One night, a grandmother was watching a baby for her over-exhausted daughter, who also happened to be a single mom. You can completely understand here. The baby was fussy, the single mom had literally been doing everything herself for three weeks. Awful. So, her mom comes over to take the night shift one evening, but only after a hard day of work herself. As she’s holding the baby after the sweet thing had {finally} fallen asleep, grandma nodded off. Grandma was slightly reclined on a couch and the baby fell between the cracks of the couch, unbeknownst to the grandmother, mom and baby. The baby was pronounced dead soon after the paramedics arrived. The grandmother reported that she was only asleep for five minutes. I’m not sure if that’s medically possible, but that’s what she reported in the interview that I saw.

That, ladies and gentlemen, was enough for me. I know that it might not be enough for you all, but it was enough for me. It was just so… innocent. The grandma comes in to relieve the mom for a few short hours, but she can’t help but fall asleep (as any parent of a newborn so easily does) and it doesn’t take long. You say you’ll know if your baby is under you, beside you, falls off of you, but it’s so easy to just stay asleep when you’re SOOOOOO exhausted. And, for a lot of parents, bed sharing (some people call it co-sleeping) is a choice you make with your first child, when you’ve never known a tired like that.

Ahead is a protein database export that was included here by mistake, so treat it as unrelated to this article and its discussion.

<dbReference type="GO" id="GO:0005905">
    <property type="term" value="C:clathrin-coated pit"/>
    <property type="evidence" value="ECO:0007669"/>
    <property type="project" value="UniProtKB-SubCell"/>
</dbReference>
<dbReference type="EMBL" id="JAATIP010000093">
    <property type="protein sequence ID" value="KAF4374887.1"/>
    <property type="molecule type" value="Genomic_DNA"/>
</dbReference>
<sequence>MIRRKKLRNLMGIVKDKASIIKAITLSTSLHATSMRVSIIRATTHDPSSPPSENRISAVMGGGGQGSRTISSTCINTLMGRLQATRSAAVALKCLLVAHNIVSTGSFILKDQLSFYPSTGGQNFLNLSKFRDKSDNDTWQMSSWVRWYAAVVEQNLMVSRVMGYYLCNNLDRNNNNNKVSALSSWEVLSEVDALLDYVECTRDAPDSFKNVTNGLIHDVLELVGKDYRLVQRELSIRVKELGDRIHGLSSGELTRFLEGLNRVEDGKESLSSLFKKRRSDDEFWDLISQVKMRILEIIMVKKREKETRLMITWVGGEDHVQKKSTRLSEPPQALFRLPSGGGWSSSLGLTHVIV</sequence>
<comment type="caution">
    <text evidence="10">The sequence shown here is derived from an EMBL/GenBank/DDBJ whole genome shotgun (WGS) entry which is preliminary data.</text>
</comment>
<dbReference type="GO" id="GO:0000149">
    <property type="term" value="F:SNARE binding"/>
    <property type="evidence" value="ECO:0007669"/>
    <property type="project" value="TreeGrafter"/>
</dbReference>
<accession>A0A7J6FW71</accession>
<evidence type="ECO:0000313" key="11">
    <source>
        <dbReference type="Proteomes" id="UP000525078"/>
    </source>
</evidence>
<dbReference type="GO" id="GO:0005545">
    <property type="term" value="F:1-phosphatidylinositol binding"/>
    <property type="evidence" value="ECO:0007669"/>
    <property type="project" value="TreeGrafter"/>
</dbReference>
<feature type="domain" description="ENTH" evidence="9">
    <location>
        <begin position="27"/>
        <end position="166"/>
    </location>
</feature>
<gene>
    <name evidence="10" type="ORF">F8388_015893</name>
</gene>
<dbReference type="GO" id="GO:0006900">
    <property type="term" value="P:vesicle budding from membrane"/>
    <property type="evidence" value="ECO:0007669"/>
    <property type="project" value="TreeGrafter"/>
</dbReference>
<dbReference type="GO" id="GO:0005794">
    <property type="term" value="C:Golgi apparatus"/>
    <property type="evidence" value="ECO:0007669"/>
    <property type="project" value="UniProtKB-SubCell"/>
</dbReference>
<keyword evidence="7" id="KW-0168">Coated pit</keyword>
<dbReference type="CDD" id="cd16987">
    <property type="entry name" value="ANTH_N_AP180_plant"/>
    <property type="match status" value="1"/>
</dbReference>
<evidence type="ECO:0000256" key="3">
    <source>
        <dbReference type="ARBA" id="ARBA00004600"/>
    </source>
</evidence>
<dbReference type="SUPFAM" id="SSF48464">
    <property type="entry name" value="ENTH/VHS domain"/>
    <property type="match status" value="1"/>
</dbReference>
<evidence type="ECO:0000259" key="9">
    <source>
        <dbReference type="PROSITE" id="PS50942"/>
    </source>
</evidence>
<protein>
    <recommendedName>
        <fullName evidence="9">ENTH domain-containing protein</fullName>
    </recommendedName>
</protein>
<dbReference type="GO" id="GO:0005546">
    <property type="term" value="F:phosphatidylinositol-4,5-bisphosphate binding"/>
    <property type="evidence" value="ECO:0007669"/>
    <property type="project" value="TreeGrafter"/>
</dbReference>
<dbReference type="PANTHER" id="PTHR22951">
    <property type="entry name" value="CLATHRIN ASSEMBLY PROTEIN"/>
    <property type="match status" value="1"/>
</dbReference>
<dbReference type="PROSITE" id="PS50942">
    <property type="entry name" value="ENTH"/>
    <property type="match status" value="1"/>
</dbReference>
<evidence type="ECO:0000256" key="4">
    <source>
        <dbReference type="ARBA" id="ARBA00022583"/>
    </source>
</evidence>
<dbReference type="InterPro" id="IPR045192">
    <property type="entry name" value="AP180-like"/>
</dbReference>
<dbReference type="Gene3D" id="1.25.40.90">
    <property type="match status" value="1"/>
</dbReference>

I don’t need a study to tell me that this is one statistic I want to avoid. The truth is that it could happen to me. And I’m not a horrible mom. In fact, there are days I feel like SuperMom. But, most days, I’m an average mom who wants what’s best for my kids. I don’t want my stupidity or pride (“It will never happen to me…I love my kid too much to not know that s/he has fallen.”) to get in the way of them having the very best life they can have. In this case, the decision was easy.

For those of you considering bed sharing that have read about the myriad emotional benefits, I’d just ask you to consider room sharing, or just being physically and emotionally present with your child in the times that they’re awake. After all, because you’re not sharing the bed, they have a better chance doing just that: waking up.